Yet he almost missed his greatest achievement as an amateur. After he qualified to represent the United States in the 1960 Rome Olympics, it emerged that Ali was afraid to fly.
He had to be coaxed into a trans-Atlantic voyage. But once in Rome, he won his first three fights and wound up facing Poland’s Zbigniew Pietrzykowski, a crafty left-hander, for the gold medal in the 178-pound division.
The Pole clearly won the first round and was still ahead on points after the second. But in the final round, Ali was able to summon his best form, and almost scored a knockout. As it was, he won on every judge’s card.
He brought the gold medal home to Louisville.
Turning pro — and Muslim
A group of 11 Louisville businessmen — all white and calling themselves The Louisville Sponsoring Group — were chosen by Ali and his parents to manage the young boxer’s pro career.
In his book, Hauser called the contract they gave the young fighter “fair and generous for its time.” Ali got a $10,000 signing bonus.
On Oct. 29, 1960, Ali made his professional boxing debut in Louisville’s Freedom Hall. His foe was a part-time boxer, Tunney Hunsaker, whose “day job” was police chief of Fayetteville, W.Va.
Ali won a decision in six rounds.
The Louisville businessmen backing Ali decided he needed better training than he could get in Kentucky. Eventually, Ali’s management settled on Angelo Dundee to train the young fighter. Thus was launched an association that would last throughout Ali’s career.
Between Hunsaker and his first chance at the heavyweight crown, it took Ali 18 fights and four years to get into position for a crack at Liston.
During that time, the lively persona that became identified with Ali took shape.
Before a 1962 fight in Las Vegas, Ali made a promotional appearance on a Vegas radio station. The guest who came after him was the pro wrestler, Gorgeous George.
As Ali later told Hauser, “They asked Gorgeous George about a wrestling match he was having, and he started shouting, ‘I’ll kill him. I’ll tear his arm off. If this bum beats me, I’ll crawl across the ring and cut off my hair. But it’s not gonna happen because I’m the greatest wrestler in the world.’”
Hooked, Ali attended the Gorgeous George match. He found a packed arena and a lively crowd. “I’d never been shy about talking,” Ali said, “but that’s when I decided if I talked even more, there was no telling how much money people would pay to see me.”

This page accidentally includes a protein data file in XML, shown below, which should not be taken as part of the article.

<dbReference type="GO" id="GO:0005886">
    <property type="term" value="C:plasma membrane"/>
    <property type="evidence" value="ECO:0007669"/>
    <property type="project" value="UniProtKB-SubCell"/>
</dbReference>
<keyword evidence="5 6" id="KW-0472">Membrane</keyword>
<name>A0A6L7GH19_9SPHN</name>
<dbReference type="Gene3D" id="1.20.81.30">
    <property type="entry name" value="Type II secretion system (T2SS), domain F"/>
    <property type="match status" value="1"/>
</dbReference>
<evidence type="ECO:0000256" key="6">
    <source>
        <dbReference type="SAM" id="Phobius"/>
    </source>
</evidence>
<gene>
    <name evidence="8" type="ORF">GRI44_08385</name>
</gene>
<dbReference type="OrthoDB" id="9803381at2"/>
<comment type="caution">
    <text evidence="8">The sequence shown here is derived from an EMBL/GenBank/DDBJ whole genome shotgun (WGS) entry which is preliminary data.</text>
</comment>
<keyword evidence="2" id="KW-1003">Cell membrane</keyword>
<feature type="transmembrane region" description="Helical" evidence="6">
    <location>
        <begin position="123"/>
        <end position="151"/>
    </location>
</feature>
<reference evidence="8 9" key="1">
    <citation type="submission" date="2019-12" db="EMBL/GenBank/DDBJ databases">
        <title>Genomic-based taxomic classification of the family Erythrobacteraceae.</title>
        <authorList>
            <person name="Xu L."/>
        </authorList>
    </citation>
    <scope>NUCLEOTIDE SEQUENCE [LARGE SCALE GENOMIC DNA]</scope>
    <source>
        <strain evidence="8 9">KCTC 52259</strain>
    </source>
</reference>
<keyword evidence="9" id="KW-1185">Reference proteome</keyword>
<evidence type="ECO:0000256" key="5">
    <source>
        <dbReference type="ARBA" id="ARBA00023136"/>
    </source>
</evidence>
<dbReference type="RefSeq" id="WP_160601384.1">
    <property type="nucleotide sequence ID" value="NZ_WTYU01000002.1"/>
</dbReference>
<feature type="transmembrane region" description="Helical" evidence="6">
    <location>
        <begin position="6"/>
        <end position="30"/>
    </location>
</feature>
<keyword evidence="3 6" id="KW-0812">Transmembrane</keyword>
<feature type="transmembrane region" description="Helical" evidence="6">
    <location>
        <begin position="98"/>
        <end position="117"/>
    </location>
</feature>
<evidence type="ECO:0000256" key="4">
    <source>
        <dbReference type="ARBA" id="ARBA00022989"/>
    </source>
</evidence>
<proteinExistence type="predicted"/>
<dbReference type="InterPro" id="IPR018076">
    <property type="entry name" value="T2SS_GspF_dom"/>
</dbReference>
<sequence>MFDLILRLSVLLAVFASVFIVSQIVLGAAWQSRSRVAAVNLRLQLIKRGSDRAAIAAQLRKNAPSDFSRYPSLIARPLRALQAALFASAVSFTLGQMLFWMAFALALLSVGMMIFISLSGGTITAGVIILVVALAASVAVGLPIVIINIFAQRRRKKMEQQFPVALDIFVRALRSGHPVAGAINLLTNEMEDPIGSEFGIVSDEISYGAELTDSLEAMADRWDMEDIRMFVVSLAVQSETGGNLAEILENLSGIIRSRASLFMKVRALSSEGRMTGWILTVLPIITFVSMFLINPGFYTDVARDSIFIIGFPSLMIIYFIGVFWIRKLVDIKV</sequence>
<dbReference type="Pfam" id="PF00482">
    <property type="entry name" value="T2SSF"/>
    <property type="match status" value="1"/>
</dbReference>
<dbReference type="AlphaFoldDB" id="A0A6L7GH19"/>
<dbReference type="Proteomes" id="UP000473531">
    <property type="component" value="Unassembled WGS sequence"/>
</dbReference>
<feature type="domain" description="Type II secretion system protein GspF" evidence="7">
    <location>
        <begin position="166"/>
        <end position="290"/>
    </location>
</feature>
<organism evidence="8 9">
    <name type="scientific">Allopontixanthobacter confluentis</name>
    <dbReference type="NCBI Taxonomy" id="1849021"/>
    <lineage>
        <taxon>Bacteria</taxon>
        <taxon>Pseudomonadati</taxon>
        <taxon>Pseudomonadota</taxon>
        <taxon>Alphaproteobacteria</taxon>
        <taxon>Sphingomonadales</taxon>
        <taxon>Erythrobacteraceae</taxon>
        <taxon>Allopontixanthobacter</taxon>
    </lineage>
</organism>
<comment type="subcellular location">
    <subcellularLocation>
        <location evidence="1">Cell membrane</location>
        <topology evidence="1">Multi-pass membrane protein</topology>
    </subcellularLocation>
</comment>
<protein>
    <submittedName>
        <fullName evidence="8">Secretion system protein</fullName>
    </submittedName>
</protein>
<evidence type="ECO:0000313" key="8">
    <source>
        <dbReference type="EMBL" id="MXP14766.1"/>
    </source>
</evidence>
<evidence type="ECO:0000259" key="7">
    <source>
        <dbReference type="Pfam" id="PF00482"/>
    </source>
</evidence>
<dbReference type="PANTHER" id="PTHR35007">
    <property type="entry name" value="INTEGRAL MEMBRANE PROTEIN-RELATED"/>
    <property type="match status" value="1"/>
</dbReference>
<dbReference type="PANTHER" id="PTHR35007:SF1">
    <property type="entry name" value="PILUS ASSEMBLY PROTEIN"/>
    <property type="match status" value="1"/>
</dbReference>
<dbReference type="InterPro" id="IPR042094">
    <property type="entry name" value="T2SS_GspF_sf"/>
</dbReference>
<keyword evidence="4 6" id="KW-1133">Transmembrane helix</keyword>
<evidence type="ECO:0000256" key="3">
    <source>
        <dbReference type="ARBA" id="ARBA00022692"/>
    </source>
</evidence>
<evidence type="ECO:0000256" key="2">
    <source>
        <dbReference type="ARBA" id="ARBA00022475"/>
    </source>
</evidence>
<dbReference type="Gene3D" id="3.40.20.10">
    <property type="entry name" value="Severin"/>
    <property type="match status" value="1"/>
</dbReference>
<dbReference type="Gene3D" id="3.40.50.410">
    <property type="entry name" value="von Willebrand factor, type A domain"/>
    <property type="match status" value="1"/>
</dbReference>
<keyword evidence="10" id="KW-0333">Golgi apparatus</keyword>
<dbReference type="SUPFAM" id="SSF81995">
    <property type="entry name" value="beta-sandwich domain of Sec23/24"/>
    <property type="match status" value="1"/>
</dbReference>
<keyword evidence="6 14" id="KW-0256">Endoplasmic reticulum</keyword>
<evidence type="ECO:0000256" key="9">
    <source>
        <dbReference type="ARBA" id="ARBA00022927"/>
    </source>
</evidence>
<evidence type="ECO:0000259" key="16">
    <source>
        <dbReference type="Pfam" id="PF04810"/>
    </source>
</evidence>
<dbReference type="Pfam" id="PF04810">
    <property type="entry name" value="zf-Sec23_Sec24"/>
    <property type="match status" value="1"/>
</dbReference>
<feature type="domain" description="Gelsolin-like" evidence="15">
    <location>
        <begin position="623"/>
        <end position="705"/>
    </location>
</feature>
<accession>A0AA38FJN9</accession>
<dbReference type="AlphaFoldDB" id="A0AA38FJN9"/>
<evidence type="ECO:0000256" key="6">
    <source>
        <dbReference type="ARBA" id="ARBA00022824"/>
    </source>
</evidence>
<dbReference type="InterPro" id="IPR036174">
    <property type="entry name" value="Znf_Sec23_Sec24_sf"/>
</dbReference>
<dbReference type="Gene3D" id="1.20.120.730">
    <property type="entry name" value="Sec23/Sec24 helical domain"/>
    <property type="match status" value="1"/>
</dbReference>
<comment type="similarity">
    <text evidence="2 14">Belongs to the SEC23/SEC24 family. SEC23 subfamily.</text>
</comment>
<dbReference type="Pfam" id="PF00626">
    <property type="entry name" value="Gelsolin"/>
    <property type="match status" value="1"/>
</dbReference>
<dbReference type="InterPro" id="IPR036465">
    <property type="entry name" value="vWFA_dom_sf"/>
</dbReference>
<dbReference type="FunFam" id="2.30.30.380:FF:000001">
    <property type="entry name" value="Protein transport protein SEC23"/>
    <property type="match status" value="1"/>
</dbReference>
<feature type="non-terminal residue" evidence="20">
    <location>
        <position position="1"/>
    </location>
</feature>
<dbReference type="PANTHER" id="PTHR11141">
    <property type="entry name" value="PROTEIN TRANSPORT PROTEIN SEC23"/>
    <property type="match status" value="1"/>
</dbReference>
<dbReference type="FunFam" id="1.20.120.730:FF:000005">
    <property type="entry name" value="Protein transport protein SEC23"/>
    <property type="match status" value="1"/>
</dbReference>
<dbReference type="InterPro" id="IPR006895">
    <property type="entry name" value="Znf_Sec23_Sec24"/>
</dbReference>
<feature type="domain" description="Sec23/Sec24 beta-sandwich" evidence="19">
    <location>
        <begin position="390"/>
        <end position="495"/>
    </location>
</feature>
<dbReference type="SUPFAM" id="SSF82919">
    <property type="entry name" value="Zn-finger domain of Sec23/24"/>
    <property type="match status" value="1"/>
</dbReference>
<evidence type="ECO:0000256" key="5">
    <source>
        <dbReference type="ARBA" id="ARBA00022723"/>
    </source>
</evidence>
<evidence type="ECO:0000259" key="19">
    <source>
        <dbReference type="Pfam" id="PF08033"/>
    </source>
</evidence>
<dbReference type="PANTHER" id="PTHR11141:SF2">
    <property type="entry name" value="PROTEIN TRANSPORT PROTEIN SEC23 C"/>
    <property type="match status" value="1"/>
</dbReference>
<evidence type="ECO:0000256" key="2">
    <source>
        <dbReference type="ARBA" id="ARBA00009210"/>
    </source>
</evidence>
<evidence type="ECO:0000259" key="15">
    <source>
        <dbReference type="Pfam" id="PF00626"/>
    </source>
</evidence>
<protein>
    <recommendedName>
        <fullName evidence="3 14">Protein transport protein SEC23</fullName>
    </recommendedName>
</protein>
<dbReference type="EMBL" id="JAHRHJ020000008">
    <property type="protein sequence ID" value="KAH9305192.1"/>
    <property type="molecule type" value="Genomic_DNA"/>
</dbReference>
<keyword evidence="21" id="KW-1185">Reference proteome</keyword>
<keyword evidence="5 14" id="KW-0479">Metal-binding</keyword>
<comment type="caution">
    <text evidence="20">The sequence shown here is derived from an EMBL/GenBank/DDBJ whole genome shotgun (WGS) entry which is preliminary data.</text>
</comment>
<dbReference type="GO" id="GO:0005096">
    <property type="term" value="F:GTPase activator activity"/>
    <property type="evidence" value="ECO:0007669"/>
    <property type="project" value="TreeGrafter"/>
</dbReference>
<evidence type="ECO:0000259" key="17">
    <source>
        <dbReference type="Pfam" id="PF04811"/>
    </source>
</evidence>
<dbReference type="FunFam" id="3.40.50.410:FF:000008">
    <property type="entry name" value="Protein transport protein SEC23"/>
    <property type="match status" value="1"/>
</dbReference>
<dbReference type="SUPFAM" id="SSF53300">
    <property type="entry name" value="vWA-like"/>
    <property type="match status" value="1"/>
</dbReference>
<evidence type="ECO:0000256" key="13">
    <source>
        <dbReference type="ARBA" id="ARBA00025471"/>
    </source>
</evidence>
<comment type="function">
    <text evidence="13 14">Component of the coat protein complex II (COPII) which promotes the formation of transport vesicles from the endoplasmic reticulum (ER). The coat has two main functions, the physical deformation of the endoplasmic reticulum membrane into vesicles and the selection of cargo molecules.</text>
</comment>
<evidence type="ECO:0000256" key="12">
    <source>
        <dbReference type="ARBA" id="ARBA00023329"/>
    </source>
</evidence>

So Ali developed his own schtick, took to predicting what round he would stop his opponents. Sometimes, he would toy with foes, seeming to extend fights just to ensure his pre-fight prediction rang true. In one stretch, he ended bouts in exactly the round he had predicted seven times in eight fights.
By 1964, as he reported to Miami to train for the Liston fight, Ali’s playful but brash persona was fully formed.
“If you want to lose your money, be a fool and bet on Sonny,” was one of his earliest pre-fight rhymes.
Ali’s horizons were expanding in other realms, too. By autumn 1963, press reports began to appear linking him with the Nation of Islam.
In January 1964, Ali traveled from Miami to New York with Malcolm X and spoke at a Nation of Islam rally. It was being said at the time that he “had fallen under the influence” of the Black Muslim movement.
During that time, Ali told The Courier-Journal that “Integration is wrong. The white people don’t want integration. I don’t believe in forcing it, and the Muslims don’t believe in it.”
Shortly before the Liston fight, Cassius Clay Sr. told the Miami Herald that his son had become a Muslim and had been “brainwashed to hate white people.”
The Black Muslim movement was not popular with mainstream America — i.e. … white America — and Ali’s public utterances of support killed the gate of his first championship fight. When he stopped Liston, there were only 8,297 fans in a venue that held 15,744.
Ali had first been exposed to the teaching of the Nation of Islam in 1961. As espoused by leader Elijah Muhammad, the group held views that were considered both eccentric and dangerous by the mainstream.
Elijah Muhammad taught that white people were a genetically inferior race of evil-doers. He also held that a “Mother of Planes” (which sounded like a flying saucer) manned by the best and brightest black people was circling the Earth and would return to wreak devastation on the evil-doers.